So, we are more comfortable when pre-selected market makers pay millions of dollars for the right to manage a 25 cent spread on traded equities than we are with high frequency traders who spend millions of dollars for the ability to capture a 3 cent spread with unpredictable, volatile trading activity.

I might go so far as to say that the recent crisis was a self-inflicted wound created by this bias.  New readers may consider that to be a dumb thing to say.  I've spent the better part of this year discovering the evidence for the "self-inflicted" part.  The funny thing about the bias part is that the evidence for it seems so outrageous and clear, I wouldn't know how to convince someone who isn't convinced already.

I have posted this graph before, which shows the proportion of mortgages outstanding by type of holder.  It shows a few things that either most people seem to believe in error or that they just don't know.

First, there was a significant shift to securitized mortgages (Ginnie Mae, private pools, and other agencies) from the late 1960s until the early 1990s.  Then, the securitized share of mortgages leveled off.  Home prices were, if anything, fairly low at the point when the relative use of securitized mortgages leveled off.  There was no relationship between the Price/Rent ratio of homes and the growth of securitization, and there was little change in the share of securitized mortgages during any of the boom years from the mid-1990s to the height of the boom.  The share of these pools was 57% in 1995 when rent inflation began to rise, it peaked at 62% by 2002 before the steepest moves in home prices, and then declined back to 59% at the end of 2005 when housing starts and home prices peaked.

Within this group, there was a shift to private pools, much of which were subprime.  But, as we can see in the graph, there was a gradual shift from Ginnie Mae to private pools from about 1990 to 2003.  These are both pools for borrowers who can't generally qualify for conventional loans.  Ginnie Mae covers the credit risk of those loans by making borrowers purchase mortgage insurance while the private pools mimic the math of insurance by charging borrowers a premium rate and paying out that premium to the riskier tranches of the securitization.  Much of that shift happened while real home prices were falling in the 1990s and homeownership rates were level.  It continued at about the same pace in the late 1990s when homeownership began to rise while prices remained stable, and continued still until the end of 2003 when homeownership and home prices were both rising.  In fact, during that period, the decline of Ginnie Mae accelerated and private pools were not capturing all of the shift away from Ginnie Mae.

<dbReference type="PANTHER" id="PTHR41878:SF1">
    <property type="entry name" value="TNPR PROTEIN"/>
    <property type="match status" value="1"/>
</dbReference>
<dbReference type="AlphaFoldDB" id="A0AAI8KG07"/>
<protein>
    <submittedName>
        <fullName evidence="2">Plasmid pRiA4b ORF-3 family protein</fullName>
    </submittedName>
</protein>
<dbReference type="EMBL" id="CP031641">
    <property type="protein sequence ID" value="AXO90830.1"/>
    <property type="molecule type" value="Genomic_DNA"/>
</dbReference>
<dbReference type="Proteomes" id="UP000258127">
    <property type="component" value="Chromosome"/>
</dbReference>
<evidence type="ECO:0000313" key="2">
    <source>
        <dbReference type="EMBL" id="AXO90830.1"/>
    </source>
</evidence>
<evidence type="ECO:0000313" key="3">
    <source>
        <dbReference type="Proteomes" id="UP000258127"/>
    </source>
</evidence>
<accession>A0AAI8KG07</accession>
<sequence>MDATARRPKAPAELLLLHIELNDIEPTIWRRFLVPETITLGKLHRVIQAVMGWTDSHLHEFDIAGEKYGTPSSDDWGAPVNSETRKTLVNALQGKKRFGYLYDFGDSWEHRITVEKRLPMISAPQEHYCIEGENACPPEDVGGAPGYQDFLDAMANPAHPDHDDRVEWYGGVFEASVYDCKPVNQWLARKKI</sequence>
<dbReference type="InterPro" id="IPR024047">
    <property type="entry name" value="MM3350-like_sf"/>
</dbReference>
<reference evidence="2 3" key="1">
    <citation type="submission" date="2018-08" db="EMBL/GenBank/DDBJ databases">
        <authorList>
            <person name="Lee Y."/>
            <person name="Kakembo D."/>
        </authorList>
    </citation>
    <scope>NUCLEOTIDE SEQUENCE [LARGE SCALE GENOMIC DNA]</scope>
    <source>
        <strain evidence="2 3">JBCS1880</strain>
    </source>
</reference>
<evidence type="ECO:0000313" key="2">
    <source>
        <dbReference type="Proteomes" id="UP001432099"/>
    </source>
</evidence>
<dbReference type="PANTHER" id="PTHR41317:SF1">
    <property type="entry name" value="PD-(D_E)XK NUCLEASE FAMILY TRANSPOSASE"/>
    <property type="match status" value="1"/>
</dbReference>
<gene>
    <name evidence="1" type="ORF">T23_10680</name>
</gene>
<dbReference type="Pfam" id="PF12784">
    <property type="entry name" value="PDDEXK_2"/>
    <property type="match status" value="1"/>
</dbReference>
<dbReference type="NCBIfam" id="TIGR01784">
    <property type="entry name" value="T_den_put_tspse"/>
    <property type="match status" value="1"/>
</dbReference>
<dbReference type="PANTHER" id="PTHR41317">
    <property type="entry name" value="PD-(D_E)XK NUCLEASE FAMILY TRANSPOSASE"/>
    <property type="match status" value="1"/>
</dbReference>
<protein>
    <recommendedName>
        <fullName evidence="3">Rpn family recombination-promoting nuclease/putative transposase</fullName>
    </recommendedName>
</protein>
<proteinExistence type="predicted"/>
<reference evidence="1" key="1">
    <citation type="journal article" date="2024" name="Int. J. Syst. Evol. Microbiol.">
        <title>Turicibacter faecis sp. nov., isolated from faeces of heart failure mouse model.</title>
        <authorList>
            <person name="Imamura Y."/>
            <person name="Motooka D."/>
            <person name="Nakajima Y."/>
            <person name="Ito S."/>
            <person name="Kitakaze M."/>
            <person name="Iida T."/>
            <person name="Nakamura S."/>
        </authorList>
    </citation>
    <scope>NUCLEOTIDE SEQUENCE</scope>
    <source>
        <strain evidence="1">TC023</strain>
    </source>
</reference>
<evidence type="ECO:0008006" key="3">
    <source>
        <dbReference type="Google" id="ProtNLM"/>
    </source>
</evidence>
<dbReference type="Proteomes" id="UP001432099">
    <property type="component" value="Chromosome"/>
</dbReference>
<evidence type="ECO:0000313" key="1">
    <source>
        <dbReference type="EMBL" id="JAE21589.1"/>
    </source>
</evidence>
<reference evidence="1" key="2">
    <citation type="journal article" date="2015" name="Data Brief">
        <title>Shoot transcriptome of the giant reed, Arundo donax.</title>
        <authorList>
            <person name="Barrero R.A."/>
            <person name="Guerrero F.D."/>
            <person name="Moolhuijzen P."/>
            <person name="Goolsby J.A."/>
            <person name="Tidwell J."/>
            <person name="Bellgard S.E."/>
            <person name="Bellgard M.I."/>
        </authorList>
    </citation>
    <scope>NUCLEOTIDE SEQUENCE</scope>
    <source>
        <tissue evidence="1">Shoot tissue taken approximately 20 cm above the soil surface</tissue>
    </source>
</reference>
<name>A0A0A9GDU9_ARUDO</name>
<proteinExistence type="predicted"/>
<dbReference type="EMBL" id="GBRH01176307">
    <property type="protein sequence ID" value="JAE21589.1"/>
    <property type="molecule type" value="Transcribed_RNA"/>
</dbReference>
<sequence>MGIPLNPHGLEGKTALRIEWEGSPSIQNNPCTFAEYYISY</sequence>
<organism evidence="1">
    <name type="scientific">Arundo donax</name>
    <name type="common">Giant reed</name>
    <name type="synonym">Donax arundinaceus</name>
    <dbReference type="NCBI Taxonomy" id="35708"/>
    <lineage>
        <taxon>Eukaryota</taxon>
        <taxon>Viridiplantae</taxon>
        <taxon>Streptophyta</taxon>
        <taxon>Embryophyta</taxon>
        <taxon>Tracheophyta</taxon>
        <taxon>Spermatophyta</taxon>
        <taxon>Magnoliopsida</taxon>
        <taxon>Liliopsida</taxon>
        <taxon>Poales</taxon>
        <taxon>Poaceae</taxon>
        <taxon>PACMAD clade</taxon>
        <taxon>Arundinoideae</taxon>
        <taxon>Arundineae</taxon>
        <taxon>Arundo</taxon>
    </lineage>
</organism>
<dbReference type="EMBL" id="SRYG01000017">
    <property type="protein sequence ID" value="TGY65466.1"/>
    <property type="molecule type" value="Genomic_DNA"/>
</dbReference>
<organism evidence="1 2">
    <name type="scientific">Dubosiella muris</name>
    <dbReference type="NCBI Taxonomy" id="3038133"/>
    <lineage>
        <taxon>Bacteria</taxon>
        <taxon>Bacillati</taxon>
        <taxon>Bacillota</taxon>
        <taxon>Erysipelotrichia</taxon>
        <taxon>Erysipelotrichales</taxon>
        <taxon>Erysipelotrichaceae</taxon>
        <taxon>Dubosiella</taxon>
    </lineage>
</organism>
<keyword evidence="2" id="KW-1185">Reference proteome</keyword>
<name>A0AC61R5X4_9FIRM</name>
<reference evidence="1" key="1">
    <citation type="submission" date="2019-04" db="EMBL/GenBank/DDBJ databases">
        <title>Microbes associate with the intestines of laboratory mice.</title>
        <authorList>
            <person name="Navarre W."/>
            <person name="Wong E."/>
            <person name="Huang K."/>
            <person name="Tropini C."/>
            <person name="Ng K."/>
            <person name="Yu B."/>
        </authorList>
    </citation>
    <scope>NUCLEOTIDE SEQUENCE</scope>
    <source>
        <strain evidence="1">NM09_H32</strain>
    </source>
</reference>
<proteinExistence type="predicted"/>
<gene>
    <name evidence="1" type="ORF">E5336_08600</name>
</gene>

After 2003, the GSE's began to decline as a portion of the market also.  It was during this period that private pools shot from about 10% to about 20% of the market, until the private pool market collapsed in 2007.  This period was not associated with a rise in homeownership, and included the last period of sharply rising prices followed by two years of flat prices.

In short, private pools were mostly an alternative to Ginnie Mae, which had always made loans with many of the characteristics of subprime loans, and there is no obvious correlation between their increased use and any particular behavior in the housing market.  Of course, if you have read the previous 40 parts or so of the series, you already know that demand-side factors can't be responsible for more than a very small fraction of home price movements at the time, so this idea shouldn't be surprising.

I've taken too long to get to my point.  The point is that our bias about these things is so strong that just having that little sliver of mortgages outstanding shift from a public process to a private process caused everyone to have a freak out.  Ginnie Mae helps "make affordable housing a reality for millions of low- and moderate-income households across America by channeling global capital into the nation's housing markets....What Ginnie Mae does is guarantee investors the timely payment of principal and interest on MBS backed by federally insured or guaranteed loans."  What a great program, right?  Low income households have to pay a little more for Ginnie Mae loans, but they get access to the world of homeownership.  And taxpayers make good on any defaults so that investors can rest easy.  Great idea.  This is exactly what private MBS were doing, except the investors were taking the default risk instead of taxpayers.  But, we know one is benign and the other is predatory, right?  That's just a thing that we know about them.  That makes them different from each other.  And the outcome proves it, right?